• Fall and injury hazards: Unstable flooring material, loose boards, falling equipment or exposed metal.
  • Air quality hazards: Poor air quality can be toxic or lethal from carbon monoxide, smoke, chemicals or mold.

Consider Aesthetic Improvements

Natural disasters come with unexpected costs. However, there are ways to save money with the post-disaster cleanup. Your home repairs could become home improvements with tax incentives and/or reductions in energy consumption.

Save your receipts and contact your insurer about additions you plan to make. These changes may increase/affect your property’s value.

Ideas might include:

  • Additions like new bathrooms, bedrooms, decks or garages
  • Energy-efficient and/or built-in appliances
  • Insulation to walls, attics, flooring, ductwork and pipes
  • New ductwork, filtration systems, humidifiers and/or central heat and air
  • New floors and/or carpet
  • Raising your property (if in a flood zone)
  • Septic, soft water and/or filtration systems
  • Storm doors and windows, new roofing and a security alarm
  • Window films to insulate from cold and hot weather

Tips on Hiring a Contractor

Before you hire a contractor, a few tips can help you avoid becoming the victim of fraud.

These include:

  • Find registered and licensed contractors on sites like Angie's List or Home Advisor. Never rely on contractors "in the area" who might be targeting natural disaster victims.
  • Ask friends or family for the names of contractors they used before and were happy with.
  • Ask for references and get estimates. Don't assume the lowest bid is the best.
  • Get your contract in writing, keep a signed copy and never sign blank contracts. Ensure the contract includes all work to be performed and includes descriptions of all equipment.
  • Contracts should state that site clean-up and all trash removal is included. Contracts should have start and end dates, timelines and your payment terms. Include if you will void future payment if contractors don't show up to complete work.
  • Include how the contractor will handle change orders (changes to the original contract) as this may affect the price and timeline.
  • Never pay the full costs upfront. Only pay 10 percent and pay as the job is completed.
  • Don't sign your insurance cheque over to your contractor. Pay with your own account to show a record of all payments. Let the contractor know if they purchase materials you need all receipts to avoid being overcharged. Keep good records and document every conversation in writing.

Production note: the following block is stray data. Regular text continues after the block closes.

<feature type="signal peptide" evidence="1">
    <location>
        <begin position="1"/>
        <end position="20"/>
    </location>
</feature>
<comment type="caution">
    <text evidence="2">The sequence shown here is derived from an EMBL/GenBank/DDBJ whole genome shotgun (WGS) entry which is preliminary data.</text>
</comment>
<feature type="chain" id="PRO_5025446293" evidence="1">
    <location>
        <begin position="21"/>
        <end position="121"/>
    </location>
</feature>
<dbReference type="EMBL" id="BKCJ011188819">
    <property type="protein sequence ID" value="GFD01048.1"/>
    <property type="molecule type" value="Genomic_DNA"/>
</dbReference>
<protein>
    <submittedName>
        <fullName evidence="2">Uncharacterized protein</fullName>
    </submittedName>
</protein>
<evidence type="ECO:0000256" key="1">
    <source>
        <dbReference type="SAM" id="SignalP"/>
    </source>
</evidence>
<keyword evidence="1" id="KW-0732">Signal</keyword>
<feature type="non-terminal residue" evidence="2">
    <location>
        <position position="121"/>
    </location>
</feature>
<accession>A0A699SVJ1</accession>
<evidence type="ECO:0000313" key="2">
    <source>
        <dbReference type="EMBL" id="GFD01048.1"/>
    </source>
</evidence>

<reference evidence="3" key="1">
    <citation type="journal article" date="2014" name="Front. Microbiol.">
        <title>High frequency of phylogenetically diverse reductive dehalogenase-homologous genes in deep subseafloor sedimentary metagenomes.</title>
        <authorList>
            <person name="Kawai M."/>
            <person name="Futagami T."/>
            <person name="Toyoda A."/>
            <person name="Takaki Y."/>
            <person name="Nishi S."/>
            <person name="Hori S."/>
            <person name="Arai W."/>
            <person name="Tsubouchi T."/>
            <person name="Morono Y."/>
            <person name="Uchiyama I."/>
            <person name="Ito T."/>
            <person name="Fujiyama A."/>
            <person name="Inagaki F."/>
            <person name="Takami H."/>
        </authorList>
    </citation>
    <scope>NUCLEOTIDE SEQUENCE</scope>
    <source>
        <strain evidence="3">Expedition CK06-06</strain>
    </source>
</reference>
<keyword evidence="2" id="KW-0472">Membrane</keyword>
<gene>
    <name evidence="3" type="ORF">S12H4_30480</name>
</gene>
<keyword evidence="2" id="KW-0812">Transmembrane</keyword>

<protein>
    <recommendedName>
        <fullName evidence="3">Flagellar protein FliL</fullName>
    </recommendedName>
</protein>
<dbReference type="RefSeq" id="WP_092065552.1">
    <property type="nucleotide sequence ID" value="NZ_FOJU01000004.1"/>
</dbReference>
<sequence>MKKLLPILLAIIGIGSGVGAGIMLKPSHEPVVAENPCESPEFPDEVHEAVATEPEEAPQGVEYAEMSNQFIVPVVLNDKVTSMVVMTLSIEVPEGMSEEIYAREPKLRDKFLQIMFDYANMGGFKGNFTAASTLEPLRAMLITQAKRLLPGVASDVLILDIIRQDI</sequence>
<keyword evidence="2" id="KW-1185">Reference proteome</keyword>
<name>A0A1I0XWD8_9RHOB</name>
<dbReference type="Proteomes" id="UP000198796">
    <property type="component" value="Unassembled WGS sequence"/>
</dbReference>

• Confirm that your contractor is insured. Ask for a copy of the contractor’s certificate of liability which includes your address as the location where the work is being conducted.

Avoid contractor fraud

Lastly and importantly, you'll want to avoid contractor fraud. There are many scams out there. Hence, it's imperative that you only hire reputable contractors that are fully licensed and insured. You'll have enough on your plate with disaster cleanup. You don't need to worry about a fake contractor trying to "clean you out", too!

Types of contractor fraud can include:

  • Billing for work not completed or under-completed.
  • Manipulating schedules, substituting materials and removing materials.
  • Change order manipulations, fake payment applications, fake license information and fake receipts.
  • Stolen equipment or items from your property.
  • Contractors who inflate their experience or make false representations about the work they say they will complete.

If something looks or sounds suspicious, get legal advice. Homeowners have been scammed out of thousands of dollars from con artists.

Prepare for Severe Weather in the Future

To prepare for severe weather, read your home insurance policy and talk to your insurance professional. You want the best coverage and you need to understand your policy's inclusions and exclusions. You should also have a correct estimate when determining your home's value, so you won't be underinsured.

Coverage for debris removal

When reviewing your policy, check to see if it includes coverage for removing debris after storms to help with cleanup efforts. Talk to your agent or broker or shop around for insurance that offers this type of extension.

Coverage includes:

  • If you need to hire dump truck drivers, rent dumpsters, and heavy machinery
  • If you need to remove large amounts of wall, ceiling, and floor fixtures
  • It can cover the workers, labour, and equipment

Protect Your Property with the Best Home Insurance

Severe weather incidents can cost billions of dollars and have unexpected costs. Hence, homeowners need savings for any sudden emergencies. Talk to your insurer about adequate coverage (to prevent being under-insured) and confirm incidentals are covered. Review your policy and any extensions. Floods, earthquakes and bioterrorism attacks may not be covered. Explore the types of weather-related incidents in your area. Then, if a disaster occurs, file claims right away and make prompt repairs. Only hire reputable contractors and look for ways to mitigate risks.